VMware, longtime king of business IT virtualization, has been using some unfamiliar messaging the past several months.
The terms “consumer” and “mobile” have been slipping into its nomenclature. “Consumer-simple, enterprise secure” has become the company’s mantra during the last few months. The consumer part is foreign terminology to anybody who knows VMware.
VMware has been putting a lot of stock into so-called end-user computing lately, whereas it built its reputation on virtual machines, hypervisors, enterprise platforms and other stuff that tends to cause consumers’ eyes to glaze. Anyway, who are end users but you and I: consumers of both enterprise and consumer apps on a daily basis?
So is this somehow an indicator that VMware, that crusading, cross-platform monarch of the virtualized enterprise IT system, is about to jump the chasm into the consumer realm?
New markets on the horizon?
For example, would it ever consider using its substantial warehouse of end-user IP to build and market platforms for handhelds and laptops that could operate and secure consumer games and shopping apps inside virtual machines? How about virtualizing consumer devices? Or virtualizing home entertainment systems to take on the road? What new markets might that open up?
There’s an argument that companies shouldn’t get stereotyped into one segment because it can cramp their creativity. Might VMware be thinking about busting out of its own mold? After all, it has 17,100 full-time employees to keep busy.
Well, the answer is a flat no, and those 17,100 people are already busy enough. VMware is using that consumer-type terminology, but in a way that refers to its central business: enterprise.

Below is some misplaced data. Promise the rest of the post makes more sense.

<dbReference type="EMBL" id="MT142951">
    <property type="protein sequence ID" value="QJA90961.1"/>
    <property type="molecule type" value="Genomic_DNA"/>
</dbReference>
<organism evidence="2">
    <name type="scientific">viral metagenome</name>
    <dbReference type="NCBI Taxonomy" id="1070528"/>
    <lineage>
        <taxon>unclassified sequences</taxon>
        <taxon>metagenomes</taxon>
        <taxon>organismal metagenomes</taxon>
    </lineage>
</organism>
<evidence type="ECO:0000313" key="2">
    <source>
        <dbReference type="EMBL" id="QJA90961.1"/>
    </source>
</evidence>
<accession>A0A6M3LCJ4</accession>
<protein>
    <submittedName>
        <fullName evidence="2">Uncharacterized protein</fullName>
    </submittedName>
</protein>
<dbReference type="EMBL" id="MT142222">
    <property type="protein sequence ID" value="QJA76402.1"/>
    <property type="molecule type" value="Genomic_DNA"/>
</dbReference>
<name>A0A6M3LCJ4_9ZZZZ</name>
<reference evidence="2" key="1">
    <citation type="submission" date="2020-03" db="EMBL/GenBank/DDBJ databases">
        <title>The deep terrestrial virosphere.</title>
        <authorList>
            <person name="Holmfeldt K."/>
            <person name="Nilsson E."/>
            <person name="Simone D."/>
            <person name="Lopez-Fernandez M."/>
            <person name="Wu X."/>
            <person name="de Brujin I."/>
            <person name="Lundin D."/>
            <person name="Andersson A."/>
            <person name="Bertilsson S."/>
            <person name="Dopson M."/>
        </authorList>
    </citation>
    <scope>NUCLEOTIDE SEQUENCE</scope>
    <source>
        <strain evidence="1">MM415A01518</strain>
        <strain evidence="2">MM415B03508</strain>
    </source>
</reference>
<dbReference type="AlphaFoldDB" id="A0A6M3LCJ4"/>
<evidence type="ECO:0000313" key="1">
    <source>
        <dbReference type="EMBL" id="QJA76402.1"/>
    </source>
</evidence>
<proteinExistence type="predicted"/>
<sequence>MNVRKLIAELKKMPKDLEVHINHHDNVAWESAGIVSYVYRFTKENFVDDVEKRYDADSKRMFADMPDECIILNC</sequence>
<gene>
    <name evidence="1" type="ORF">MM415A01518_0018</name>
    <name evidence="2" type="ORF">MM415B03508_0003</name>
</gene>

VMware’s campaign now is to make its enterprise platforms as simple as possible for everyone to use. “Talk to me as though I were a third-grader,” Dunder Mifflin’s Michael Scott famously said on “The Office.”
It’s easy to mistake VMware for an apps company when it is, in fact, an IT infrastructure company. CEO Pat Gelsinger (pictured), for one important decision-maker, is quite single-minded about his company’s mission.
Sometimes hard to separate consumer and enterprise
“My simple answer is: I’m an enterprise company,” Gelsinger told eWEEK. “With the things that we do, it gets increasingly hard to differentiate where consumers stop and enterprises begin. That’s been the gray area all along.
“I wasn’t born like Steve Jobs with the consumer gene. Some people are; that’s not what we are as a company. The other thing that I’d emphasize is the total market that we’ve laid out for VMware in the segments that we’re in today is over $60 billion. If I’m a $6 billion-plus-dollar company aiming at a market that’s $60 billion-plus of TAM (total addressable market) that I’ve already laid out — how many things do you want me to take on?”
“We’re trying to be pretty focused on the things that we can accomplish, will accomplish, and still be the VMware brand. We’ve established this incredible set of products, our support is second to none in the industry, and we deliver radical, disruptive technology. I can’t go take on everything at once.”
Fair enough. That $60 billion-dollar-plus enterprise market looks like plenty — for now.
“It’s important to lay out what we are and what we’re not,” Gelsinger said. “We’ve said we’re one cloud, any app, any device. We’re the software layer delivered on and off premise, in the hybrid cloud. We’re this old and new EUC (end-user computing) for PCs and Macs, mobile devices, et cetera. Essentially, we are the infrastructure software layer for the enterprise. I’m trying to tie that bow together as tightly as I possibly can. I’m not hardware; I’m software infrastructure. I’m not applications. I’m not consumer. It’s that box that sits in the middle of every aspect of virtualization, of security, of management. And that software bucket in the middle, that’s what I’m aiming at.”
Tying the strategy together
“We’re now tying the NSX (virtualization management) box together with AirWatch (mobile infrastructure),” Gelsinger continued. “Integration of all the management is what we’re doing. I can manage VMs the same way I manage bytes. To me it’s critical to keep tying that strategy together, so that we don’t diffuse the multiple dimensions of what we do,” Gelsinger said.
“We’re pretty clear on what our priorities are. These are the four things I’m going to get done this year: We’re going to deliver the software-defined data center, lead in the hybrid cloud, be the leader in business mobility, and transform the network. That’s it.”
Okay. We’ve got the messaging, and clearly.